Rendering things that can't be rendered on a Dreamcast
One thing I’ve been wanting to do for a very long time is add point and line rendering for debugging. This is very easy today. You just set up your graphics pipeline to render with points, lines, or solids. Unfortunately, the PowerVR chip on the Dreamcast only supports solid rendering of triangle strips. This makes a lot of things pretty hard. Not only can you not render triangle lists, you also can’t just render a point or a line!
To get around this; I’ve created an 8-bpp texture that is going to be drawn after everything else on the screen. There is a huge performance and memory penalty for this, but as it’s only for debugging, it’s really not too bad. At the moment, I’m only using a single 512x512 texture which will either be supplemented by an additional three or four 128x128 textures to get support for the full 640x480 framebuffer. Alternatively, I could render to 512x384 to preserve the aspect ratio or 320x240 to keep the pixels better aligned to the display. These are both still options, as the current performance is concerning, though I haven’t begun to see where the bottleneck is.
Another texture format that may be of use is 4-bpp to save on bandwidth and memory, which would work as I don’t think I’ll be using more than 16 colours.
Great. So that’s pretty easy, just write out points to the texture surface and be done with it, right? Not so fast! Another issue is that the palette-based texture formats cannot be in an untwiddled format. A twiddled format means that the data is accessed in a reverse-N fashion. Starting with the top-left, going to the bottom-left, then top-right, followed by bottom-right. This is done on a 2x2, 4x4, 8x8, etc. basis all the way up to the size of the texture (which has to be a power-of-two). The following image from the PowerVR Texture Tool reference manual does a better job of showing how it works:
This means that in order to draw a point, you can’t simply render to the row*width+column and be done with it. You need to find out which pixel in which block to use. For simplicity; I opted to take advantage of 32x32 tiles and index into these, further indexing into a 32x32 tile and adding both the tile’s first pixel offset plus the one in the tile. It took a few hours and a fair amount of frustration. About two hours in, I thought to look up if this had been done before, luckily Dan Potter (thanks, Dan!) created a twiddler/detwiddler tool (http://cadcdev.sourceforge.net/softprj/twiddle.c) that took care of the indexing work. I’ve created two tables: one for the 32x32 tile and another for the texture (512x512 and 128x128 in the future) to avoid needing to calculate the texel every time and call an expensive recursive function.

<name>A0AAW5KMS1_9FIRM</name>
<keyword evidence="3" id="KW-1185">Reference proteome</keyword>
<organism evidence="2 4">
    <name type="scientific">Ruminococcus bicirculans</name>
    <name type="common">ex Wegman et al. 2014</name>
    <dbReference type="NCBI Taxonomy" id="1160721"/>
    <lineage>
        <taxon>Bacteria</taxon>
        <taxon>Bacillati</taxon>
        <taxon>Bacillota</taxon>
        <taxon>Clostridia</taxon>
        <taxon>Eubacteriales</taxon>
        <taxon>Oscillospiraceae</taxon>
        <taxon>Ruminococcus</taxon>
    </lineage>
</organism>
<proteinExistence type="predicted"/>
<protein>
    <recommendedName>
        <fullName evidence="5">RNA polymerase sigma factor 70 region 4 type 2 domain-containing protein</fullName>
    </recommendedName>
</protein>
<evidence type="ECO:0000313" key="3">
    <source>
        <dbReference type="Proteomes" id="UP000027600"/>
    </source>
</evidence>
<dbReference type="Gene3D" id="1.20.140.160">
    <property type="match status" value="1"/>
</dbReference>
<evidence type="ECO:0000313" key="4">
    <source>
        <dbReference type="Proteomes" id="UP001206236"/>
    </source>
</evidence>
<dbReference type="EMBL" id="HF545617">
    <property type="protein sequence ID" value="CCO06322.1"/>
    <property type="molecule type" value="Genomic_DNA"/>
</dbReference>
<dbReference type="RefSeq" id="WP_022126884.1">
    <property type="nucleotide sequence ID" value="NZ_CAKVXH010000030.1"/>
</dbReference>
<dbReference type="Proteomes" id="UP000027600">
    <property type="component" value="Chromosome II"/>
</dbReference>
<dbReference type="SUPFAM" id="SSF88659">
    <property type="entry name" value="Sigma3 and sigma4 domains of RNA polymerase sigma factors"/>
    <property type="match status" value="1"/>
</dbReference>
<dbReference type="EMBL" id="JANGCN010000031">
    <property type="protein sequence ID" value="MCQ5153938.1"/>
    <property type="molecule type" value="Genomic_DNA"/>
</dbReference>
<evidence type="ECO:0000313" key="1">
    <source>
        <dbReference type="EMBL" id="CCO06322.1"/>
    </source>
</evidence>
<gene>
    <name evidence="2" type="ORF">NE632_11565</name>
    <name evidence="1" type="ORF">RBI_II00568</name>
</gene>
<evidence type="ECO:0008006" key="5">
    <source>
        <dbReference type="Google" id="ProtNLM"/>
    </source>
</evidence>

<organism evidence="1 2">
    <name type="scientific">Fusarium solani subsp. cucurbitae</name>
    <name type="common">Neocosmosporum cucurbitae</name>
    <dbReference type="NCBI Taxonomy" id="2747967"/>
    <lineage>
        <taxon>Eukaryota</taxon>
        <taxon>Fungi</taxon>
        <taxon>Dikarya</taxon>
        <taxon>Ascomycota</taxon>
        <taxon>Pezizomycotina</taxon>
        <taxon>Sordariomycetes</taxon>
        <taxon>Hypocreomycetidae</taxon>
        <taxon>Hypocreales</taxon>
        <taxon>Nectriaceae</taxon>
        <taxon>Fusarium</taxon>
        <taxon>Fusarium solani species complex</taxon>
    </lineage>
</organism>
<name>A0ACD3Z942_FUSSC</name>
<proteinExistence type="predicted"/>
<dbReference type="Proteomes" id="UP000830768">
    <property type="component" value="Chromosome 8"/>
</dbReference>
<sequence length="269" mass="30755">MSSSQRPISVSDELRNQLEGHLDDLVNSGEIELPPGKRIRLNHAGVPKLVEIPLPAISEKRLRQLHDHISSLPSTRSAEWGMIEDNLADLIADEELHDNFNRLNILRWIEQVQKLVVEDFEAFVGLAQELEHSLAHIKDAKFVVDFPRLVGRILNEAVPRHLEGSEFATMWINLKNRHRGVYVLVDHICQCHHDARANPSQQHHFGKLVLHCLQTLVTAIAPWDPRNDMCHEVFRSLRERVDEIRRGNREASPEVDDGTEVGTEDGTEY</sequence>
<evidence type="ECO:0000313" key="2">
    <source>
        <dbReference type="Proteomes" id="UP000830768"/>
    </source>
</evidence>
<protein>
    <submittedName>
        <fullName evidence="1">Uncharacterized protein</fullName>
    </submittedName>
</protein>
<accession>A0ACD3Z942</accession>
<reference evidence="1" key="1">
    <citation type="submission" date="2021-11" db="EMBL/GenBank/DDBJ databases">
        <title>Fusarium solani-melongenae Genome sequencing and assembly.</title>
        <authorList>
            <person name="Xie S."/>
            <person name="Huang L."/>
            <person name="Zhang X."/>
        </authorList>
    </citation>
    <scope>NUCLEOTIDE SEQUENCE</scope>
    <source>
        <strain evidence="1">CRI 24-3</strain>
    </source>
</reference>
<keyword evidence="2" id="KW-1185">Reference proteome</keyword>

Now that the texels can be changed as I choose, let’s see how I did:
This definitely wasn’t a success. This came as a result of bad strip context settings that really messed up. I can’t remember the exact configuration used and I ended up going with the text rendering code’s strip context to get alpha working properly. I’m pretty sure it was a case of both blending and alpha enabling flags that had to be modified.
A little closer. It was just a result of not initialising the texture correctly, but I thought it was a fun bug to show as I was transplanting code from the test game state into the renderer. If you wanted to see what’s at address 0x00000000 of a Dreamcast, there you go. You can see the limits of the 512x512 texture on the right-hand side which I intend to fix by either using four 128x128 textures or using the remaining 512x32 strip at the bottom of the 512x512 and three additional 128x128 textures. The legwork involved shouldn’t be too taxing, though I think that it may be too much strain on the Dreamcast. It’s also worth noting in that screenshot the framerate. It goes down to 15FPS, taking 62ms as can be seen in the top-right. The screenshot was taken before the next FPS counter update.
Vastly better. This was about an hour after the previous attempt. You can see the green pixel in the top-left which was there due to an address issue with the tables not being set up correctly that was being debugged. Obviously, the texture needed to be cleared on the start of each frame.
There are two texels there near the centre of the image that are the points both in front of and behind the cube. Look very, very closely at the vertices of the cube and you may see the magenta highlight.
Finally, this shows the points rendered correctly 3x3 points. It’s rendered with the centre point the same as before, plus eight points surrounding it. The render time is better, but not confidence-inspiring. Especially if I’m planning on adding another three or four textures in the mix. As long as it’s above 32ms, it should be okay, but no heavy rendering has even been started, yet.
The main reason for taking a detour like this it to visualise the joints and normals as well as render things in wireframe. I’ll add in support for line rendering, which should be the last thing for this debug view, functionally. I’m unsure if I’ll spend much, if any, time looking into performance with this.